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The problem is significant, long-standing, and well-recognized:  our jails and prisons are overcrowded with people with mental illness. Jails and prisons have replaced state psychiatric hospitals as the location where the largest number of people with mental illness reside. Jails in New York, Los Angeles and Chicago are now the three largest institutions providing psychiatric care in the U.S.(1) 

According to the U.S. Department of Justice,  

  • About 37% of prisoners and 44% of jail inmates have been diagnosed with a mental illness
  • About 14% of state and federal prisoners and 26% of jail inmates reported experiences that met the threshold for serious psychological distress.  These rates are about 3 to 5 times the rates in the general population.(2)

Numerous factors contribute to the high rates of incarceration, especially among people with mental illness. Lack of accessible mental health services and unmet mental health needs make people vulnerable to arrest and incarceration. Untreated mental illness, which can lead some people to self-medicate with alcohol and illicit substances, has been a trigger for arrest. There is a risk that behaviors associated with mental illness will be misinterpreted as criminal behavior, especially in communities in with high concentrations of poverty and where policing is particularly aggressive.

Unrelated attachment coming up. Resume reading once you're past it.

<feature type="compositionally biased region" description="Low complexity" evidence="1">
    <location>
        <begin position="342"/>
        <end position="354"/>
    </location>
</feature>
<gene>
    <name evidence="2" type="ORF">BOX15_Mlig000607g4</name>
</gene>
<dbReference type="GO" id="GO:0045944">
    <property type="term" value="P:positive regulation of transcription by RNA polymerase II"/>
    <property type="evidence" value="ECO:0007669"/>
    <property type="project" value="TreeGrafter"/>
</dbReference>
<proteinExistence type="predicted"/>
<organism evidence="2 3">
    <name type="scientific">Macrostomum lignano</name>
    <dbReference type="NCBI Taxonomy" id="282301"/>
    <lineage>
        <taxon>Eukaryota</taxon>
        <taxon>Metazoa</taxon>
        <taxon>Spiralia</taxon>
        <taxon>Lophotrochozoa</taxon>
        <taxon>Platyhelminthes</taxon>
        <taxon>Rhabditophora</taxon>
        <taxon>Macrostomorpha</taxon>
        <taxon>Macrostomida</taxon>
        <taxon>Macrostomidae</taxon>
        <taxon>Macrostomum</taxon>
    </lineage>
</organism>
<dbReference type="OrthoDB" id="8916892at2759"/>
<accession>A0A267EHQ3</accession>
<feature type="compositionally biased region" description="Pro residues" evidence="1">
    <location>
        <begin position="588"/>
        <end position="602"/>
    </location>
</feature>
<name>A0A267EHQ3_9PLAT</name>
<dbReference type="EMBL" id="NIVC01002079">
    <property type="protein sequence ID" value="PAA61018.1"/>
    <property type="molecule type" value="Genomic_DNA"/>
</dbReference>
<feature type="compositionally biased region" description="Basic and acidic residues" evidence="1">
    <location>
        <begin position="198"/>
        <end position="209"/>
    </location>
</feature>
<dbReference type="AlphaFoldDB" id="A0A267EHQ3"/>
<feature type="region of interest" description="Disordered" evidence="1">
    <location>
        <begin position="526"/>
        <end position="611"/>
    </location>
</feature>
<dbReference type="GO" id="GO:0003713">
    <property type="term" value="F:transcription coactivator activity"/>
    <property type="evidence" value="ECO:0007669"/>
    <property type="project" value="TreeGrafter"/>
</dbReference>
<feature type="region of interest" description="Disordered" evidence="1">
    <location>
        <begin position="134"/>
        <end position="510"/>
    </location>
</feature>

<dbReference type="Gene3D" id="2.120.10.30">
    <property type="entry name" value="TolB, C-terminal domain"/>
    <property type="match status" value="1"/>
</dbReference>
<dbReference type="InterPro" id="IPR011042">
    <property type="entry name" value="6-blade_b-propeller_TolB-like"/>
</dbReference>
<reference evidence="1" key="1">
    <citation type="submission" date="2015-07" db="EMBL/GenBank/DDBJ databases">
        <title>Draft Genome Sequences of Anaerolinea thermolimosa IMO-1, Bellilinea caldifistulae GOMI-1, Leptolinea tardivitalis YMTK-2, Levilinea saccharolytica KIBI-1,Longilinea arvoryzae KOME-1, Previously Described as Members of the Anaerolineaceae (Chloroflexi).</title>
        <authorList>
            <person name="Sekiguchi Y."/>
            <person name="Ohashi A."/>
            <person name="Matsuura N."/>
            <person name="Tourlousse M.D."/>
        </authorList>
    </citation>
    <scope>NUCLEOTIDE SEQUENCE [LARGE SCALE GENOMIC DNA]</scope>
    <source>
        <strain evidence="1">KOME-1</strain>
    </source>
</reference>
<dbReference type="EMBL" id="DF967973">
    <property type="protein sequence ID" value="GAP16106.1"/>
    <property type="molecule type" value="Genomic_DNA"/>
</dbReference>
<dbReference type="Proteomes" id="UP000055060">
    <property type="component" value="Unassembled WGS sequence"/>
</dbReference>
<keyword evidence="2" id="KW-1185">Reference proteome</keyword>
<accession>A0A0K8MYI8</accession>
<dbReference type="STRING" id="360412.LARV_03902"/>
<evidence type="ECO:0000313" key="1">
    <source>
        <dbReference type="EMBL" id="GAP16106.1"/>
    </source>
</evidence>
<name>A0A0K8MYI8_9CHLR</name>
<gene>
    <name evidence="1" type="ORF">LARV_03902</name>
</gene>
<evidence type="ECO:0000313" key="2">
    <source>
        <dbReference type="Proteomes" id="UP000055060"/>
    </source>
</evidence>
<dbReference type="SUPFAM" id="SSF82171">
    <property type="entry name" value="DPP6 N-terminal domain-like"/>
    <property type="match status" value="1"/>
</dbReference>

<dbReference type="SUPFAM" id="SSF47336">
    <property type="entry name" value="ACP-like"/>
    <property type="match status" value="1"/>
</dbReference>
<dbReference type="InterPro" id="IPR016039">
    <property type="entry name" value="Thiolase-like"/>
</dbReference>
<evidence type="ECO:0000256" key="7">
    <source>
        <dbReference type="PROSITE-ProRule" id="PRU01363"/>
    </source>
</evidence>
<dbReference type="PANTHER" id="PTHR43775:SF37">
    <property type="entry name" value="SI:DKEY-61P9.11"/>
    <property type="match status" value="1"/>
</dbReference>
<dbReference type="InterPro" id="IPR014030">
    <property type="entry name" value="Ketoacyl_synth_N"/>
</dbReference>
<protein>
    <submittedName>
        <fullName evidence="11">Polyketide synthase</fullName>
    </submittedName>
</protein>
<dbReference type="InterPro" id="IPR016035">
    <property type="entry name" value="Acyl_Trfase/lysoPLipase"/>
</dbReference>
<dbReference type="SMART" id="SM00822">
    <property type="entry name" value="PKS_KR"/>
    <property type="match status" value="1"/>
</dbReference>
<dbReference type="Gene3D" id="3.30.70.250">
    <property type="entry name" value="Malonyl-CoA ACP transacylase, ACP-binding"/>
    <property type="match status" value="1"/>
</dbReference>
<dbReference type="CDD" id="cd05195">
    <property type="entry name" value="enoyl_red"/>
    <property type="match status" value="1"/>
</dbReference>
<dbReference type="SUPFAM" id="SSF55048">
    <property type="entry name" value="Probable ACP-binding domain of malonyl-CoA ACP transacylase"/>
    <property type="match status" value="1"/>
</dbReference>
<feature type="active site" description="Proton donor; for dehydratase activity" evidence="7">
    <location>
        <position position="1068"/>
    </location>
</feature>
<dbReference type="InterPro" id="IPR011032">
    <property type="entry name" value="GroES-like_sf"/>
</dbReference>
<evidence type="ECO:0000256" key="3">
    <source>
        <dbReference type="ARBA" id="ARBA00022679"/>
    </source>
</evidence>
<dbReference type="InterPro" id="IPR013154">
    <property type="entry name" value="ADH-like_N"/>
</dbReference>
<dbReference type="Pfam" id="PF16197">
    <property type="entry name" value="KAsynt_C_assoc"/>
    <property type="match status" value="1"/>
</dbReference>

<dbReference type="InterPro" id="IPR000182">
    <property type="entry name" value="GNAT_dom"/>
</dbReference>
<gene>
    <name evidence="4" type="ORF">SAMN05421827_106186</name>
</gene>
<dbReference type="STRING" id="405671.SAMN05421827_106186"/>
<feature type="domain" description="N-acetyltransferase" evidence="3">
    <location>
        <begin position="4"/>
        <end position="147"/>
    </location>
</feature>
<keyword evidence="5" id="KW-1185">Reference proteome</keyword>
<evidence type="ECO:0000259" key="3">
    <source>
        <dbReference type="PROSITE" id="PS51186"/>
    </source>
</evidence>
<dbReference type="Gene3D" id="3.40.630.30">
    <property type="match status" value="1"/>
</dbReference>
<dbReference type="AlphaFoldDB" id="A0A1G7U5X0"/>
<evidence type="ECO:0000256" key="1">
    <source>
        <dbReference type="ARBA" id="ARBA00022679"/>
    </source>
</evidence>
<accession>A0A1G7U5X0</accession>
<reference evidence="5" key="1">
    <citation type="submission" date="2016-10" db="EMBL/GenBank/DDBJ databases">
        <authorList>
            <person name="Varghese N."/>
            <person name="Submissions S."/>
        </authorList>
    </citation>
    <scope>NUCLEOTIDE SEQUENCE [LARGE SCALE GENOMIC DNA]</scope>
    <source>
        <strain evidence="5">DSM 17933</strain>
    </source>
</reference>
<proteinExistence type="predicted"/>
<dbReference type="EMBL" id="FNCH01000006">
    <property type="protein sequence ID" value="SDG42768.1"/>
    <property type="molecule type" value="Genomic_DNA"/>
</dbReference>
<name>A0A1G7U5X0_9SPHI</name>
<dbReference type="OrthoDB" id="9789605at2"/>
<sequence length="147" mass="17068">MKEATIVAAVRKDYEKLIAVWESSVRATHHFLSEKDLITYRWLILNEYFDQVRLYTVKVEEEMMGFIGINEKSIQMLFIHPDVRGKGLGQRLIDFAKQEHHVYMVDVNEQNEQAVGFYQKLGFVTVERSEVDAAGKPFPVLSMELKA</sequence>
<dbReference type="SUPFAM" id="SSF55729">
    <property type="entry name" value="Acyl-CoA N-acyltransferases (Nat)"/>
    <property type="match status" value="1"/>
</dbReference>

Lack of Mental Health Care in the Correctional System

People with mental illness who are incarcerated often have limited access to mental health services and inadequate care.  In a Department of Justice study, among prisoners with serious psychological distress, only about 36% of prisoners and 30% of jail inmates were receiving treatment. Prescription medication was the most common treatment among these prisoners and jail inmates.

Several states are being compelled to make improvements because of court actions. Alabama is currently under court order to improve mental health care for inmates. Last year a federal court ruled that the mental health care in Alabama prisons violates the U.S. Constitutions’ ban on cruel and unusual punishment. In March, Alabama approved an $85 million increase for the state’s prison system. The Illinois Department of Corrections is currently under a consent decree to improve services to its 20,000 inmates with mental illness.

Factors contributing to Lack of Mental Health Care in Correctional System and Judicial Action